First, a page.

- 1A general rule intended to regulate behaviour or thought: the legal precept of being innocent until proven guilty [mass noun]: children learn far more by example than by preceptMore example sentences
- The general structural and moral precepts around which these relationships are constituted are evident at certain stages of beer drinks.
- But this does not mean that the Prince is amoral; it merely indicates that he was honest enough to face the difficulty of adjusting political behaviour to moral precepts.
- It then promotes this into a moral precept for life in general.
- 2A writ or warrant: the Commissioner issued precepts requiring the companies to provide informationMore example sentences
- ‘I do not think the electorate will wear very large precepts from police authorities any more than they would wear very large precepts from local authorities,’ he said.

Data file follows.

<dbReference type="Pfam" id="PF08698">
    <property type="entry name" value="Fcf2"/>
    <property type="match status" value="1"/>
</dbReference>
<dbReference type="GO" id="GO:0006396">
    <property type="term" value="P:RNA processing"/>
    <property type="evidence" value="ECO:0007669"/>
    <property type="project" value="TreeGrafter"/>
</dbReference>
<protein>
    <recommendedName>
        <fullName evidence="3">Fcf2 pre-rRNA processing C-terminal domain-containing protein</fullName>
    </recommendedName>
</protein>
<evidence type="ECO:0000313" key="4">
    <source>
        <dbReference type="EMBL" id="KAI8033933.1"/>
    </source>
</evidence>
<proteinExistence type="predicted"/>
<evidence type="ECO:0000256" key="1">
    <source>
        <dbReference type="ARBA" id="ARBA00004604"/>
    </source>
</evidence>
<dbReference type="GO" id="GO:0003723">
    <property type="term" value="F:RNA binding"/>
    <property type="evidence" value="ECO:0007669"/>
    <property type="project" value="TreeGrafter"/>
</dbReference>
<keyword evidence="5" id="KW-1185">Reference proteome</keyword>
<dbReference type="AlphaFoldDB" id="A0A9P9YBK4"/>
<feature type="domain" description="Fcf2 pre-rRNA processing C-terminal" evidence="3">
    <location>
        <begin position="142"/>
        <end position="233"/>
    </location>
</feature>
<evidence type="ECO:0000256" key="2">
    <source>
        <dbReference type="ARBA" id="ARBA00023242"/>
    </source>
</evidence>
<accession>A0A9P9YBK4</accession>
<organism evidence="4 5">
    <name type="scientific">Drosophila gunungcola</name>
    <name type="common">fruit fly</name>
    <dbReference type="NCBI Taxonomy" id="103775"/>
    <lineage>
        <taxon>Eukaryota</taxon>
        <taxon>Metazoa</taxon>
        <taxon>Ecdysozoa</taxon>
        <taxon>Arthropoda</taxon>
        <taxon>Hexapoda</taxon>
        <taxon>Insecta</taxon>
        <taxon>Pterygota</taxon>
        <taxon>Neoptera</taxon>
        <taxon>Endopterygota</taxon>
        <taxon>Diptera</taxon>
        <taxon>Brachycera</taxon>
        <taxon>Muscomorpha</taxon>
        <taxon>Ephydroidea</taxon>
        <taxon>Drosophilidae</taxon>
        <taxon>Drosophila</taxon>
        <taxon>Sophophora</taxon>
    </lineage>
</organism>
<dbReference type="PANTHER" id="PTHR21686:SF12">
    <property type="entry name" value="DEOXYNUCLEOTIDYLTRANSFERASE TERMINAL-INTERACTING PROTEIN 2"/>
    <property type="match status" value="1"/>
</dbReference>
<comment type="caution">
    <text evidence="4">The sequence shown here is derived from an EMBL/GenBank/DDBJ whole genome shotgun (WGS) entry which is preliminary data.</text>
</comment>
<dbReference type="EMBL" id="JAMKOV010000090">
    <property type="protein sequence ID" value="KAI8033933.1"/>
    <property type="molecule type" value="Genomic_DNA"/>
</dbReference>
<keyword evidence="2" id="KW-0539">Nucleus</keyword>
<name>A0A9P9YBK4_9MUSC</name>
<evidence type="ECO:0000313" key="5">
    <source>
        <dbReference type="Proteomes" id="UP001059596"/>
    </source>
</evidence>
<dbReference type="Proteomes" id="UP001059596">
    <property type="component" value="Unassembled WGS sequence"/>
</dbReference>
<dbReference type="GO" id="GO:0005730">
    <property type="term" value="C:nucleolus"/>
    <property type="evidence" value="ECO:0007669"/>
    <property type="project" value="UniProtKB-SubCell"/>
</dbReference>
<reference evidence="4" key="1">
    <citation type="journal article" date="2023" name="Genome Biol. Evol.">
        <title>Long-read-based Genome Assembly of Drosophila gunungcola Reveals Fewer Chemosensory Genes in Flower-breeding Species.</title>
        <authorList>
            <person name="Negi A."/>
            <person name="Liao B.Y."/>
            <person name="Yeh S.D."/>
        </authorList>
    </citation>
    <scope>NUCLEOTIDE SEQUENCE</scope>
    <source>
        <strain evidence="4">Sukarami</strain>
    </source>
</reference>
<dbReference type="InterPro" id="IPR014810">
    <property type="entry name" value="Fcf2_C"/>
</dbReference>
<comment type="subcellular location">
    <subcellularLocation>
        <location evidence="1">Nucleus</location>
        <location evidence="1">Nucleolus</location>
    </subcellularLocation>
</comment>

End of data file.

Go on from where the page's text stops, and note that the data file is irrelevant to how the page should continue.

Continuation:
- 3.1A rate or tax set by a precept.More example sentences
- The town council has managed to keep the rise in its council tax precept to the rate of inflation in the next financial year.
- The executive's budget recommendations will now go to Monday's meeting of the full council, along with the council tax precepts of Lancashire County Council and the Police Authority.
- All we are suggesting is that the parish councils take over the ones in the villages and that they pay to run them from their council tax precepts.
late Middle English: from Latin praeceptum, neuter past participle of praecipere 'warn, instruct', from prae 'before' + capere 'take'.